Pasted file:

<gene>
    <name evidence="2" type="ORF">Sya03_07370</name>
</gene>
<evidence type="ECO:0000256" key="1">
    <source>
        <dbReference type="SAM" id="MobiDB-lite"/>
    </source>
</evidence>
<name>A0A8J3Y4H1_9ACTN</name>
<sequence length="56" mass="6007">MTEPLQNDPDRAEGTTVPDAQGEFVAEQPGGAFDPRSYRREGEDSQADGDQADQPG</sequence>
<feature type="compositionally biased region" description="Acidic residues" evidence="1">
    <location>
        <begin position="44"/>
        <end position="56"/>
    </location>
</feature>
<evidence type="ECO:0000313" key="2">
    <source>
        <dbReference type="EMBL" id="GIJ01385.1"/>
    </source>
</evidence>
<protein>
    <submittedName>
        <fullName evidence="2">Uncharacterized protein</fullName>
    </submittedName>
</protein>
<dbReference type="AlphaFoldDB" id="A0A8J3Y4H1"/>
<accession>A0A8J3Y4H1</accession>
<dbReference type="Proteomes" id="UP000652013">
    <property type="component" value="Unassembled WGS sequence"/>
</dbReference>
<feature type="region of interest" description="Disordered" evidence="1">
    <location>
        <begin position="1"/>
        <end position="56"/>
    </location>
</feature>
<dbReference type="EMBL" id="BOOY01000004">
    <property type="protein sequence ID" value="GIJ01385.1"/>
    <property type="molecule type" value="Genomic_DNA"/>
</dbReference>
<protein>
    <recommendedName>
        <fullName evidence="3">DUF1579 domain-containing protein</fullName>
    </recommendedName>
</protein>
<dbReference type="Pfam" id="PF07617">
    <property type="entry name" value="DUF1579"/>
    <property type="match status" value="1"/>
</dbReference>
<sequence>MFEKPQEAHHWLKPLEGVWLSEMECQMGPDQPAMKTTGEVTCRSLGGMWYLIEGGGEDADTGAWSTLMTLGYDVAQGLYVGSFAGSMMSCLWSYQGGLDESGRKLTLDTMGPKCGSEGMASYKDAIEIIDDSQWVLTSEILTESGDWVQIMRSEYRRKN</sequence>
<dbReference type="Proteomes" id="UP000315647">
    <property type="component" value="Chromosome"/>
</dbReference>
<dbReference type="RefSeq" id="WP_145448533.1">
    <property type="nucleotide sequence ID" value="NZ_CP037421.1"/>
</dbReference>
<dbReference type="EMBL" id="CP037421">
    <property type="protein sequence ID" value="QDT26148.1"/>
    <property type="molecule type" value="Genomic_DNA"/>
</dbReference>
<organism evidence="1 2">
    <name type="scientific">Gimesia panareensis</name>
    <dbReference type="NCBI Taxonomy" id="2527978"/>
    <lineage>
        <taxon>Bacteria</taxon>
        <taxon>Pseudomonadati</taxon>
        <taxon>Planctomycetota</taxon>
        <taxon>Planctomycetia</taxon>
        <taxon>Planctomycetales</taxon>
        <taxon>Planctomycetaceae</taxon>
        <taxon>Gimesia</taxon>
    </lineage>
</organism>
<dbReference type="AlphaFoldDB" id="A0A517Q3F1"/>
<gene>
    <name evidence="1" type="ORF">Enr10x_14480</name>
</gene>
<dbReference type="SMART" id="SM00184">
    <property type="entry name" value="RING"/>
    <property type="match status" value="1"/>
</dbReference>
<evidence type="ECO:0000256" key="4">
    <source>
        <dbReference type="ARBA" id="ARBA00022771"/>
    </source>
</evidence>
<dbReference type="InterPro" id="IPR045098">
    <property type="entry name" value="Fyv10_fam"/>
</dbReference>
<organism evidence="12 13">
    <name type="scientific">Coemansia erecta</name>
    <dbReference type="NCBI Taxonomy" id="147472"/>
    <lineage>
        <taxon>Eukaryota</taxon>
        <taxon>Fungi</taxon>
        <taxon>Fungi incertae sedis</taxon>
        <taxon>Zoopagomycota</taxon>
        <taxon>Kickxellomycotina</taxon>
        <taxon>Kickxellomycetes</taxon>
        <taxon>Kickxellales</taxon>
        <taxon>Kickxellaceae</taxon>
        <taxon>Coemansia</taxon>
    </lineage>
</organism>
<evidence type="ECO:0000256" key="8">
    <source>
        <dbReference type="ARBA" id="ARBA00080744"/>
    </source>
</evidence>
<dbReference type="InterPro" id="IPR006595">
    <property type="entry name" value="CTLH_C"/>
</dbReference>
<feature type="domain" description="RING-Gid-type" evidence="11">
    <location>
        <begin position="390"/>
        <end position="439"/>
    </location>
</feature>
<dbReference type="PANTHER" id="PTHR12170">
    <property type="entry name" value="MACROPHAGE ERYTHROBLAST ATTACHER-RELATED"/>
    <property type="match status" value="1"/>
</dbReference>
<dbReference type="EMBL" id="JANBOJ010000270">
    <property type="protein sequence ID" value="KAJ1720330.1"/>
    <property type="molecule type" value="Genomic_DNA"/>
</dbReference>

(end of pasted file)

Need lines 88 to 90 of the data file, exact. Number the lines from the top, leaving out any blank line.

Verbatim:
<dbReference type="InterPro" id="IPR045098">
    <property type="entry name" value="Fyv10_fam"/>
</dbReference>